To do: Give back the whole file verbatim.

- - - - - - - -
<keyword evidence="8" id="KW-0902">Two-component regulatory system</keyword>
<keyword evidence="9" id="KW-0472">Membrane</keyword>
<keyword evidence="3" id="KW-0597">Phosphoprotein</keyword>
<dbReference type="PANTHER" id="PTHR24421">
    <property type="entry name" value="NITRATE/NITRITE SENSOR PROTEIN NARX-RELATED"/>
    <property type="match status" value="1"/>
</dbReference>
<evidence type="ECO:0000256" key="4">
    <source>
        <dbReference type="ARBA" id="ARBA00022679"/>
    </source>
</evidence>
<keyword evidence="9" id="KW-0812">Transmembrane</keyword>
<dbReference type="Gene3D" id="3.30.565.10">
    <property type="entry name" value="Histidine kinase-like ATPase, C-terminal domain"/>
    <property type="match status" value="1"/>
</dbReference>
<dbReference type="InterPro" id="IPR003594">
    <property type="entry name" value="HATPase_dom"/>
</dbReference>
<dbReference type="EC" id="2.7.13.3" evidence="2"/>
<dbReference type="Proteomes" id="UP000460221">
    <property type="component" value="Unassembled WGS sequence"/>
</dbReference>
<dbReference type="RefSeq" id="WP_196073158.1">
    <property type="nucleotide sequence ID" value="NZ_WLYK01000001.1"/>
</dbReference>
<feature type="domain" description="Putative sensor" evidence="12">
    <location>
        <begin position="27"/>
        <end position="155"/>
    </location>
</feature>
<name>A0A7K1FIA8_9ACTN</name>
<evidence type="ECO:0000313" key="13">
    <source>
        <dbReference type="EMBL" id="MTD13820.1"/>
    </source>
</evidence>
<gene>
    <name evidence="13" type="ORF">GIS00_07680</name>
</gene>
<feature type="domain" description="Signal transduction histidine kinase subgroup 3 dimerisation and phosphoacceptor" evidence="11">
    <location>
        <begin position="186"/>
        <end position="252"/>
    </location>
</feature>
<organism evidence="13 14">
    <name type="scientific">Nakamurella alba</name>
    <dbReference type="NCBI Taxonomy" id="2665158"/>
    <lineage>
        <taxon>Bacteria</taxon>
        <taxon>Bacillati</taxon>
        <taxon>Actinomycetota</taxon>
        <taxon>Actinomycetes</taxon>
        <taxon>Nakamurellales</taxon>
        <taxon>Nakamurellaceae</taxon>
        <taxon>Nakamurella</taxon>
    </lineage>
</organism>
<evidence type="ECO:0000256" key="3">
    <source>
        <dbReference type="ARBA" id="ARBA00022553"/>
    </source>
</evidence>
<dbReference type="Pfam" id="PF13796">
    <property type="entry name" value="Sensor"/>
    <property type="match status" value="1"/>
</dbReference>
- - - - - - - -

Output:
<keyword evidence="8" id="KW-0902">Two-component regulatory system</keyword>
<keyword evidence="9" id="KW-0472">Membrane</keyword>
<keyword evidence="3" id="KW-0597">Phosphoprotein</keyword>
<dbReference type="PANTHER" id="PTHR24421">
    <property type="entry name" value="NITRATE/NITRITE SENSOR PROTEIN NARX-RELATED"/>
    <property type="match status" value="1"/>
</dbReference>
<evidence type="ECO:0000256" key="4">
    <source>
        <dbReference type="ARBA" id="ARBA00022679"/>
    </source>
</evidence>
<keyword evidence="9" id="KW-0812">Transmembrane</keyword>
<dbReference type="Gene3D" id="3.30.565.10">
    <property type="entry name" value="Histidine kinase-like ATPase, C-terminal domain"/>
    <property type="match status" value="1"/>
</dbReference>
<dbReference type="InterPro" id="IPR003594">
    <property type="entry name" value="HATPase_dom"/>
</dbReference>
<dbReference type="EC" id="2.7.13.3" evidence="2"/>
<dbReference type="Proteomes" id="UP000460221">
    <property type="component" value="Unassembled WGS sequence"/>
</dbReference>
<dbReference type="RefSeq" id="WP_196073158.1">
    <property type="nucleotide sequence ID" value="NZ_WLYK01000001.1"/>
</dbReference>
<feature type="domain" description="Putative sensor" evidence="12">
    <location>
        <begin position="27"/>
        <end position="155"/>
    </location>
</feature>
<name>A0A7K1FIA8_9ACTN</name>
<evidence type="ECO:0000313" key="13">
    <source>
        <dbReference type="EMBL" id="MTD13820.1"/>
    </source>
</evidence>
<gene>
    <name evidence="13" type="ORF">GIS00_07680</name>
</gene>
<feature type="domain" description="Signal transduction histidine kinase subgroup 3 dimerisation and phosphoacceptor" evidence="11">
    <location>
        <begin position="186"/>
        <end position="252"/>
    </location>
</feature>
<organism evidence="13 14">
    <name type="scientific">Nakamurella alba</name>
    <dbReference type="NCBI Taxonomy" id="2665158"/>
    <lineage>
        <taxon>Bacteria</taxon>
        <taxon>Bacillati</taxon>
        <taxon>Actinomycetota</taxon>
        <taxon>Actinomycetes</taxon>
        <taxon>Nakamurellales</taxon>
        <taxon>Nakamurellaceae</taxon>
        <taxon>Nakamurella</taxon>
    </lineage>
</organism>
<evidence type="ECO:0000256" key="3">
    <source>
        <dbReference type="ARBA" id="ARBA00022553"/>
    </source>
</evidence>
<dbReference type="Pfam" id="PF13796">
    <property type="entry name" value="Sensor"/>
    <property type="match status" value="1"/>
</dbReference>